1. Birnkrant DJ, Bushby K, Bann CM, Apkon SD, Blackwell A, Brumbaugh D, et al. Diagnosis and management of Duchenne muscular dystrophy, part 1: diagnosis, and neuromuscular, rehabilitation, endocrine, and gastrointestinal and nutritional management. Lancet Neurol. (2018) 17:211–2. doi: 10.1016/S1474-4422(18)30024-3
3. Guiraud S, Aartsma-Rus A, Vieira NM, Davies KE, Van Ommen GJB, Kunkel LM. The pathogenesis and therapy of muscular dystrophies. Annu Rev Genomics Hum Genet. (2015) 16:281–308. doi: 10.1146/annurev-genom-090314-025003
7. Barp A, Bello L, Caumo L, Campadello P, Semplicini C, Lazzarotto A, et al. Muscle MRI and functional outcome measures in Becker muscular dystrophy. Sci Rep. (2017) 7:16060. doi: 10.1038/s41598-017-16170-2
8. Arora H, Willcocks RJ, Lott DJ, Harrington AT, Senesac CR, Zilke KL, et al. Longitudinal timed function tests in duchenne muscular dystrophy: Imagingdmd cohort natural history. Muscle Nerve. (2018) 58:631–8. doi: 10.1002/mus.26161
9. Bello L, Campadello P, Barp A, Fanin M, Semplicini C, Sorarù G, et al. Functional changes in Becker muscular dystrophy: Implications for clinical trials in dystrophinopathies. Sci Rep. (2016) 6:32439. doi: 10.1038/srep32439
10. Mazzone ES, Messina S, Vasco G, Main M, Eagle M, D'Amico A, et al. Reliability of the north star ambulatory assessment in a multicentric setting. Neuromuscul Disord. (2009) 19:458–61. doi: 10.1016/j.nmd.2009.06.368
11. Schmidt S, Hafner P, Klein A, Rubino-Nacht D, Gocheva V, Schroeder J, et al. Timed function tests, motor function measure, and quantitative thigh muscle MRI in ambulant children with Duchenne muscular dystrophy. A cross-sectional analysis. Neuromuscul Disord. (2018) 28:16–23. doi: 10.1016/j.nmd.2017.10.003
12. Long C, Amoasii L, Mireault AA, McAnally JR, Li H, Sanchez-Ortiz E, et al. Postnatal genome editing partially restores dystrophin expression in a mouse model of muscular dystrophy. Science. (2016) 351:400–3. doi: 10.1126/science.aad5725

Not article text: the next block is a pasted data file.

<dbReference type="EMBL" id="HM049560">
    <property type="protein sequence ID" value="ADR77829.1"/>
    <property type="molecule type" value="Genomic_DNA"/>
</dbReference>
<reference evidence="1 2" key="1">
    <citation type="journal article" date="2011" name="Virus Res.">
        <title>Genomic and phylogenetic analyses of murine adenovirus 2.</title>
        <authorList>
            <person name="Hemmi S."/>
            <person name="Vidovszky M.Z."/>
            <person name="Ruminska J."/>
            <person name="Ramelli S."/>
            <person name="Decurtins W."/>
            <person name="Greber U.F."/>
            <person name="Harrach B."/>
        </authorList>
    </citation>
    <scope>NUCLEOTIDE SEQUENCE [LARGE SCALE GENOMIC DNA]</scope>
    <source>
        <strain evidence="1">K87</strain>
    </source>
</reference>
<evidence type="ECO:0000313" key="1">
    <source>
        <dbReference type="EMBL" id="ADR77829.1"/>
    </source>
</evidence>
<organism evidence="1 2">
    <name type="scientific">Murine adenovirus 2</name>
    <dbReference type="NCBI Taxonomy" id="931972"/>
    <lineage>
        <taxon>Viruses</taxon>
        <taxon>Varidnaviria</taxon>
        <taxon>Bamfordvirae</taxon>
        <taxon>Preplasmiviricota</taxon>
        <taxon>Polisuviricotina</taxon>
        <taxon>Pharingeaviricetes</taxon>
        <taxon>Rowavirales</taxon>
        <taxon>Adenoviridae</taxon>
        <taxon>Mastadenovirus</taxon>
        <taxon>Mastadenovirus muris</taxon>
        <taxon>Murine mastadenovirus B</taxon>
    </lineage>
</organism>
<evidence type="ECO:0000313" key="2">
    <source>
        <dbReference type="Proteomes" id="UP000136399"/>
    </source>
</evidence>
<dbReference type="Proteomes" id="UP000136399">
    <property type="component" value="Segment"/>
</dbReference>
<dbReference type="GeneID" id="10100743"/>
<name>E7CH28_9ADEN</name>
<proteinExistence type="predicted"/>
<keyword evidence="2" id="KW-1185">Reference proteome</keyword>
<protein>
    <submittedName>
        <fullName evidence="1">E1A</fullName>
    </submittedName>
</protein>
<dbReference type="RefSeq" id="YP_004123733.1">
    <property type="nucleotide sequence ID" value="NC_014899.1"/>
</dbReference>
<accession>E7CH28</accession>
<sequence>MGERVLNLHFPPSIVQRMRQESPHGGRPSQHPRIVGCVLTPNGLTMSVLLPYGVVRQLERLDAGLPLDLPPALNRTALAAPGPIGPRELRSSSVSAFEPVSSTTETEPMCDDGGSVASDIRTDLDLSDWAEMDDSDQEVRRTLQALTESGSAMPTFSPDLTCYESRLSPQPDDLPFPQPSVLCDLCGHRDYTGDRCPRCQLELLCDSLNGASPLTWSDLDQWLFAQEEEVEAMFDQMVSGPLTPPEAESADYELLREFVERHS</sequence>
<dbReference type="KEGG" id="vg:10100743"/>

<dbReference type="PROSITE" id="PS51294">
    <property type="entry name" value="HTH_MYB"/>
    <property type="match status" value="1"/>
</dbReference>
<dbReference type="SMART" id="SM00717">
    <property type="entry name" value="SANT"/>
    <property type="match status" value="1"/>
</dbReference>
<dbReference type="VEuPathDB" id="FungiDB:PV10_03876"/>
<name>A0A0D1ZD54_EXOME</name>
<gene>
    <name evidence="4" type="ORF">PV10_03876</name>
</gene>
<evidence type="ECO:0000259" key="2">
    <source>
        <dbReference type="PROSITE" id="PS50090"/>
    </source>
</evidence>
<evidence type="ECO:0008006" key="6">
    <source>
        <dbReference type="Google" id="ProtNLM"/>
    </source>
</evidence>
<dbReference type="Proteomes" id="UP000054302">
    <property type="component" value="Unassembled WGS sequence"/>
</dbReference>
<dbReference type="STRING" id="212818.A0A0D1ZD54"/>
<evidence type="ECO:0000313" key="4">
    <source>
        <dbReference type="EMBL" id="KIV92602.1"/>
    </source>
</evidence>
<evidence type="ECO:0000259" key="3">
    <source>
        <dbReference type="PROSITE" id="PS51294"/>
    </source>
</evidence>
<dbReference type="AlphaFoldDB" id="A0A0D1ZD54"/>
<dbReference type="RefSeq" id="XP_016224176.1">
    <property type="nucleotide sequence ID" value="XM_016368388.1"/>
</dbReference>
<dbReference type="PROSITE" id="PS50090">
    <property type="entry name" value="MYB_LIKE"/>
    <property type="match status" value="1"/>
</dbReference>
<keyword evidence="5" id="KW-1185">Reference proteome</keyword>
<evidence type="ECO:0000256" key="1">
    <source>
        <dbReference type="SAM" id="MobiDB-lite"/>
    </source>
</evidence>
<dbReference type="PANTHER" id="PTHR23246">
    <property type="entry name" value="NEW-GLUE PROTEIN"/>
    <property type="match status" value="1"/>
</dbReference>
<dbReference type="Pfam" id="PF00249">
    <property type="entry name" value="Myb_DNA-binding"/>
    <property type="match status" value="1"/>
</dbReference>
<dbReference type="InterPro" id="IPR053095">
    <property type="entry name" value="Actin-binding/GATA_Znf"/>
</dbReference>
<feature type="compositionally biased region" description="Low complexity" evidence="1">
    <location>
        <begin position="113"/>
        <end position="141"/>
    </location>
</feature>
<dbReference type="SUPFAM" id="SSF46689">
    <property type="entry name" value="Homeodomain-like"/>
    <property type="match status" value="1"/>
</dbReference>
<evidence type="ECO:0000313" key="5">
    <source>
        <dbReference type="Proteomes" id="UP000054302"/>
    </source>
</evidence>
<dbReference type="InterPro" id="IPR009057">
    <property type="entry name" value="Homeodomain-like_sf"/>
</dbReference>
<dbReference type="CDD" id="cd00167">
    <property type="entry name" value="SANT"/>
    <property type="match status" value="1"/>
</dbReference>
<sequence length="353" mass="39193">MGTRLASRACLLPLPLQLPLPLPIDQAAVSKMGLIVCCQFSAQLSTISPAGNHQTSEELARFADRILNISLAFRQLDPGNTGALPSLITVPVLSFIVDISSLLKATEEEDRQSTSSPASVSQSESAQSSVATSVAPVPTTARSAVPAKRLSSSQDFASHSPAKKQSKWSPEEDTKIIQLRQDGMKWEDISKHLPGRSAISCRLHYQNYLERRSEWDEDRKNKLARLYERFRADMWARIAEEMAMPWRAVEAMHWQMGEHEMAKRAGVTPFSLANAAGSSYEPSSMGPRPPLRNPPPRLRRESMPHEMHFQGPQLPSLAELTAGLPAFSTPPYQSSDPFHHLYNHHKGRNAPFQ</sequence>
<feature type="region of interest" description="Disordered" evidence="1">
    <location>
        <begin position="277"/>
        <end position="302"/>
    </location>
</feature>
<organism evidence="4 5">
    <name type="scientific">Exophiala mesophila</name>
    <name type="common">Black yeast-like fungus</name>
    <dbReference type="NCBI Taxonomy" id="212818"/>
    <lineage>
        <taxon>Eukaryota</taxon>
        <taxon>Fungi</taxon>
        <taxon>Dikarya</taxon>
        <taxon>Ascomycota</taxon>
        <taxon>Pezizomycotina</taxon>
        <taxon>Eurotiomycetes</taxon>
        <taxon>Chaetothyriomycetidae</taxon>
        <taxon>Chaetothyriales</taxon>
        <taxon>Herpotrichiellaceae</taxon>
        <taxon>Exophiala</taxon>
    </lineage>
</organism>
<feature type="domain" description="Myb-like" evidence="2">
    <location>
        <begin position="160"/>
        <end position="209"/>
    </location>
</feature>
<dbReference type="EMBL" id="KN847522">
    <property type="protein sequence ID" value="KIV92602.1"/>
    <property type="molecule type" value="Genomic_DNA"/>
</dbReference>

13. Mayhew A, Mazzone ES, Eagle M, Duong T, Ash M, Decostre V, et al. Development of the performance of the upper limb module for duchenne muscular dystrophy. Dev Med Child Neurol. (2013) 55:1038–45. doi: 10.1111/dmcn.12213
14. Godi C, Ambrosi A, Nicastro F, Previtali SC, Santarosa C, Napolitano S, et al. Longitudinal MRI quantification of muscle degeneration in Duchenne muscular dystrophy. Ann Clin Transl Neurol. (2016) 3:607–22. doi: 10.1002/acn3.319
17. Bérard C, Payan C, Hodgkinson I, Fermanian J. A motor function measure scale for neuromuscular diseases. Construction and validation study. Neuromuscul Disord. (2005) 15:463–70. doi: 10.1016/j.nmd.2005.03.004
18. Fagoaga J, Girabent-Farrés M, Bagur-Calafat C, Febrer A, Steffensen BF. Translation and validation of the Egen Klassifikation scale for the Spanish population: functional assessment for non-ambulatory individuals with Duchenne's muscular dystrophy and spinal muscular atrophy. Rev Neurol. (2013) 56:555–61. doi: 10.33588/rn.5611.2013106
19. Harris E, Bladen CL, Mayhew A, James M, Bettinson K, Moore U, et al. The clinical outcome study for dysferlinopathy an international multicenter study. Neurol Genet. (2016) 2:89. doi: 10.1212/NXG.0000000000000089
20. Bleyenheuft Y, Paradis J, Renders A, Thonnard JL, Arnould C. ACTIVLIM-CP a new Rasch-built measure of global activity performance for children with cerebral palsy. Res Dev Disabil. (2017) 60:285–94. doi: 10.1016/j.ridd.2016.10.005